https://www.tandfonline.com/doi/full/10.1080/23723556.2019.1595308

            Johan, you asked me a week ago if my husband’s PSA started to rise on Joe Tippen’s protocol. It did start to creep up before but not much change for the first two months, and he was doing well on it. But then we added Budwig for breakfast about 6 weeks ago. Budwig really improved his digestion issues. But this morning we looked at his blood markers on the graph, matched it with my daily journal record and saw immediately a correlation with PSA beginning to climb in rapidly every two weeks (he gets full blood tests every other week). I also read these articles: Inhibition of de novo lipogenesis targets androgen receptor signaling in castration-resistant prostate cancer: https://www.pnas.org/content/116/2/631 and Diet-induced alteration of fatty acid synthase in prostate cancer progression: https://www.ncbi.nlm.nih.gov/pmc/articles/PMC5154344/

            I am just sick to think that we may have made a huge mistake at this time, possibly feeding the fatty acid synthase and caused progression. This morning began the no-fat diet again. Flax seed oil – it is the only oil used in the Gerson Therapy, but Dr. Gerson limited it, he saw that how fats stimulate tumor growth, that is why there is a lack of essential fatty acids in the Gerson diet. The allowed amount of flax oil is 1/2 T on a baked potato twice a day at the most. The Budwig pudding has 3 T of flax oil in 6 T of lowfat cottage cheese in one sitting (we used nonfat greek yogurt instead) and encouraged more flax oil in salad dressing, etc. We used it liberally. So, he is getting his new selection of supplements and he FINALLY started some Atorvastatin (1/2 – 20mg tablet) today (reluctance to take a statin drug delayed this one too long). He’s finally up to 2x500mg of Metformin and 1gram of Fenbendazole daily for 5 days on/weekends off. It was a better day. Hope this information can prevent the same mistake for someone else in the future.

            I really appreciate all of your questions and comments, it really helps.
            Carol

            1. Hi Carol,

              On page 192 of The Gerson Therapy, it says: “during the first 4 weeks on the treatment his patients are alotted 2 tablespoonfuls a day (one at lunch and 1 at dinner). Then for the succeding months, the amount is reduced to 1 tbs a day”.

              In the book it says Max Gerson admired the work of Johanna Budwig, and frankly, that might confuse people, b/c he doesn’t recommend the Budwig Diet, just the use of some flaxseed oil.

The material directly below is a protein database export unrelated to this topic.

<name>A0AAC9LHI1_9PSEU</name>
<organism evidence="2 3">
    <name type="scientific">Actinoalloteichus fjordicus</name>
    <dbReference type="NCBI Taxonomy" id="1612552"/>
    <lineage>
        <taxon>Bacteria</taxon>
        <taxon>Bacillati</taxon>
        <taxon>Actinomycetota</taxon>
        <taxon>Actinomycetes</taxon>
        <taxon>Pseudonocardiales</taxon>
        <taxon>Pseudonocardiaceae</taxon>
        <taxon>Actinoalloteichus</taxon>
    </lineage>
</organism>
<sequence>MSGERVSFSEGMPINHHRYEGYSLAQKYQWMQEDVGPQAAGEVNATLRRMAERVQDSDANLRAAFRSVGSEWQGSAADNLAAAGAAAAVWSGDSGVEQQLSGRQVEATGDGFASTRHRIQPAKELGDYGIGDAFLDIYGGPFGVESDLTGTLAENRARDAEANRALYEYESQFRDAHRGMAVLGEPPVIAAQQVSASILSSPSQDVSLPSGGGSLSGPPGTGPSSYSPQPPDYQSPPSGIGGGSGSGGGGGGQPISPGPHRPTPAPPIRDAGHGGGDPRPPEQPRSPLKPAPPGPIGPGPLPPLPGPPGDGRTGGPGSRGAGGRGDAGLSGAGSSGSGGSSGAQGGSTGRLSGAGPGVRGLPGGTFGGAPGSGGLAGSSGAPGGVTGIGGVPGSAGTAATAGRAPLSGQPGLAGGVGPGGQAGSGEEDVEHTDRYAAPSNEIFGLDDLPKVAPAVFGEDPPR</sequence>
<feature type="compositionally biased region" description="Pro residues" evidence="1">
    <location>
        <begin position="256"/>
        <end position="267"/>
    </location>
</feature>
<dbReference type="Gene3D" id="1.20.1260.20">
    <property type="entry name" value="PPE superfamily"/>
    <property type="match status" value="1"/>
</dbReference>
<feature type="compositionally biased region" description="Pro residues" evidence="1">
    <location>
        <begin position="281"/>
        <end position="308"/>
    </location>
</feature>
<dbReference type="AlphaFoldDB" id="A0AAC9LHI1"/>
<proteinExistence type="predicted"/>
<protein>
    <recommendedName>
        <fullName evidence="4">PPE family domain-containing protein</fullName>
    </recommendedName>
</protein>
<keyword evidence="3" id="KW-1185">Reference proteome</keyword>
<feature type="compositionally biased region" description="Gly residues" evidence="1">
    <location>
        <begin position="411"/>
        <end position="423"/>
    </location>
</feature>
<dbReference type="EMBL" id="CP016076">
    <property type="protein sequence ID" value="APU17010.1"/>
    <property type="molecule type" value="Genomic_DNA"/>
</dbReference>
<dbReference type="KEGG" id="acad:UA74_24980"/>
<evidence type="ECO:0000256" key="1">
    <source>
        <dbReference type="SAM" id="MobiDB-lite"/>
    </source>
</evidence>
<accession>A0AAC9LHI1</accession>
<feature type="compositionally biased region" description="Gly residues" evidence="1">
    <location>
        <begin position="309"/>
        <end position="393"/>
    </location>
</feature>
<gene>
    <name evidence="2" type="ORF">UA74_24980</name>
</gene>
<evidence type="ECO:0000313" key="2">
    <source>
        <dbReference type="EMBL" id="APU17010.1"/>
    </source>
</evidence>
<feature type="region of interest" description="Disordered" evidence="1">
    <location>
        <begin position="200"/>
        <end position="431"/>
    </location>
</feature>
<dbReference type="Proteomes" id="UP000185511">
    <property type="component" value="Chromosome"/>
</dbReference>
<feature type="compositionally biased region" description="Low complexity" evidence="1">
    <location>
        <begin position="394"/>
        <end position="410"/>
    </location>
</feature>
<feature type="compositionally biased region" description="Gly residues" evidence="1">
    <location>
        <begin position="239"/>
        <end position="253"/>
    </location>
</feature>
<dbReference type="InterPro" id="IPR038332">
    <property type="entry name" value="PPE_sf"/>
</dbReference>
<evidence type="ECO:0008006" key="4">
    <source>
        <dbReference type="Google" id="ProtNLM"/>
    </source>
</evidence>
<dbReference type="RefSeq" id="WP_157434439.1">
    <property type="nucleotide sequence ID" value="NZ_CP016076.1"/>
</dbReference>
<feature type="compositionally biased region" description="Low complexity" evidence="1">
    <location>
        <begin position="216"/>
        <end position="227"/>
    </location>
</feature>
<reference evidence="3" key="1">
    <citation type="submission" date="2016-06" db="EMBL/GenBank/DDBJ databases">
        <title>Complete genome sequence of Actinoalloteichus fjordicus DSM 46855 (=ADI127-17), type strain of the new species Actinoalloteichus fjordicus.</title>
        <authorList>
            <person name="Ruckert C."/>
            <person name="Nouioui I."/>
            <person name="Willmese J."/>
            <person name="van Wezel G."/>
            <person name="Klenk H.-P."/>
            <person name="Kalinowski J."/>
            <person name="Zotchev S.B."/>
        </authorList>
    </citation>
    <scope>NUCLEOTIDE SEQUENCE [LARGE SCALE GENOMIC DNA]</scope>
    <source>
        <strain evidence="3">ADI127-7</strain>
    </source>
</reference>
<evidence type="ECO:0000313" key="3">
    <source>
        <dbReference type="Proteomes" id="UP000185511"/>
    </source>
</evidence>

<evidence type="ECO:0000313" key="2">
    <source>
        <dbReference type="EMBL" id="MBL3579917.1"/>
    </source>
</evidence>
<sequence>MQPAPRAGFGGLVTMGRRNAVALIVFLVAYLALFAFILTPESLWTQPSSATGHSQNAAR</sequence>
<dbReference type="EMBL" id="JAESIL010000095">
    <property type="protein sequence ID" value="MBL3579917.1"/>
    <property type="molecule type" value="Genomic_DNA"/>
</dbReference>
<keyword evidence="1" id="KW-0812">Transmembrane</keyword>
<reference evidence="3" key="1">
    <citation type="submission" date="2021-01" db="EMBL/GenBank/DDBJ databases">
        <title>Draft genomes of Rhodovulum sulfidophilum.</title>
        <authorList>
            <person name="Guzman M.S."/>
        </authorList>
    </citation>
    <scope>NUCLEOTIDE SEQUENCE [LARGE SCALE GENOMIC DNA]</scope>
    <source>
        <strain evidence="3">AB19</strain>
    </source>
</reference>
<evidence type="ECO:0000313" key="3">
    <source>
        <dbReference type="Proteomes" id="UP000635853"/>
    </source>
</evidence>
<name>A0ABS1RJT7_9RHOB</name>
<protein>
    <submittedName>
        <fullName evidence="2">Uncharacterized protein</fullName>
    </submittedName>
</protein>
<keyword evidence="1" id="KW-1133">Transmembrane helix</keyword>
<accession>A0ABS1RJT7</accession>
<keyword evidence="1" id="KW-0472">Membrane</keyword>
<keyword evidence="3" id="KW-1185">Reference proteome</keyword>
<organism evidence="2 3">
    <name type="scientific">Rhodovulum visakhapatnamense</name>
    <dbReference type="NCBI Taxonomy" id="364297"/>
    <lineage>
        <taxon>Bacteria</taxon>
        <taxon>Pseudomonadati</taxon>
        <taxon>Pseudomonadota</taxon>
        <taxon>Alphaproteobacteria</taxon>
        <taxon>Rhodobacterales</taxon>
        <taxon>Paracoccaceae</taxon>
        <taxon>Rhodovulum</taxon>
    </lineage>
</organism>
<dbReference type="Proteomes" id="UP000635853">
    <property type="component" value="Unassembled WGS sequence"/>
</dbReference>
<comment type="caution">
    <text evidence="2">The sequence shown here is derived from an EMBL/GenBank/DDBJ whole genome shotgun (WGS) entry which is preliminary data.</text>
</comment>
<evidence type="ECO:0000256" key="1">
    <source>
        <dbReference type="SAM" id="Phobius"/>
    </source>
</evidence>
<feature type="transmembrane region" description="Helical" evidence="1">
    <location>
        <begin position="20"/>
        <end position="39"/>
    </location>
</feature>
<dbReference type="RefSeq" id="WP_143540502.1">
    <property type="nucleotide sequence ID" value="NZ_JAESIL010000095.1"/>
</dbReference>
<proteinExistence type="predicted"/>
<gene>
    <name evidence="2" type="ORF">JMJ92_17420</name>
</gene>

Apparently your husband’s PSA started moving up around the time of the folic acid prescription, and the introduction of the Budwig diet. You’ve stopped folic acid, and I think you’ve made a good decision to stop the Budwig diet. A little fat will never hurt but starting the day each day with fat is not the same. I’d stick with a small serving of sardines, once maybe twice at most a week. Don’t feel bad Carol, it was worth trying, and you’re on top of everything and make changes rapidly.

              Best
              Johan

            2. Carol, a last reflection for tonight, it’s my opinion that a metabolic approach to beat cancer is like trying to run a marathon backward. It’s possible but just too hard. Diet can slow down cancer, but it’s my opinion that in advanced stages you need to combine diet with compounds able to kill/stop cancer, hence the need for drugs and/or supplements to do this task. Switching off growth proliferation genes, switching on growth suppressing genes, inhibiting enzymes that fuel growth etc, that in combination with the proper diet.
              Best
              Johan

            3. Hi Carol,
              Please don’t feel bad, there is no real roadmap for us and one has to weigh the potential of Budwig against the fat preference of prostate cancer. I’m sure everything you have done for your husband has helped him greatly. The statin and HCA will both help inhibit the ability of the cancer to utilize fat.
              Best, Shanti

          3. Hi Johan,

            I just read your comments below, as there isn’t a reply button, I am answering here. You are so correct about running a marathon backwards, stopping the PSA rising is paramount. We have an appointment with the osteopath on Thursday, they recommend an ALA IV and an IVC. I sent them today the list of supplements/drugs so will appeal for the Clioquinol/Cabergolnie treatment again. I was impressed with Yudaitheska’s link about the New Mexico clinic – Dr. Berkson and using ALA IV, IVC, vitamins, diet, exercise and saving that patient. It hit home because the we are in the same situation, losing weight, not able to eat, serious fatigue. I am afraid that we are a little too late for all the new metabolic approaches to catch up…. it’s obvious that his PSA is rising this week and my husband is starting to have more fatigue, some bone pain in the hip and difficulty eating meals, drinking juices and taking pills. He is getting his pills/meds down. We’ve been here before – when cachexia sets in and it’s not pleasant. Usually we had the next level of ADT or another shot to depend on, but this resistance is the slow decline we thought we’d never see and that we could beat with almost 4 years of hard work with Gerson Therapy. Not to knock the diet and therapy, but obviously there is much more going on here that needed to be addressed much earlier. I will fight to get him what he needs – to buy us more time, his oncologist will be seeing him the day after on Friday, I will try to appeal to him if the osteopath won’t. We need to abort this androgen-independent malignancy immediately. I am hoping that my husband won’t be too sick after the IV’s on Thursday, so we can make that appointment on Friday.

            Will touch base again soon,
            Carol

          1. John,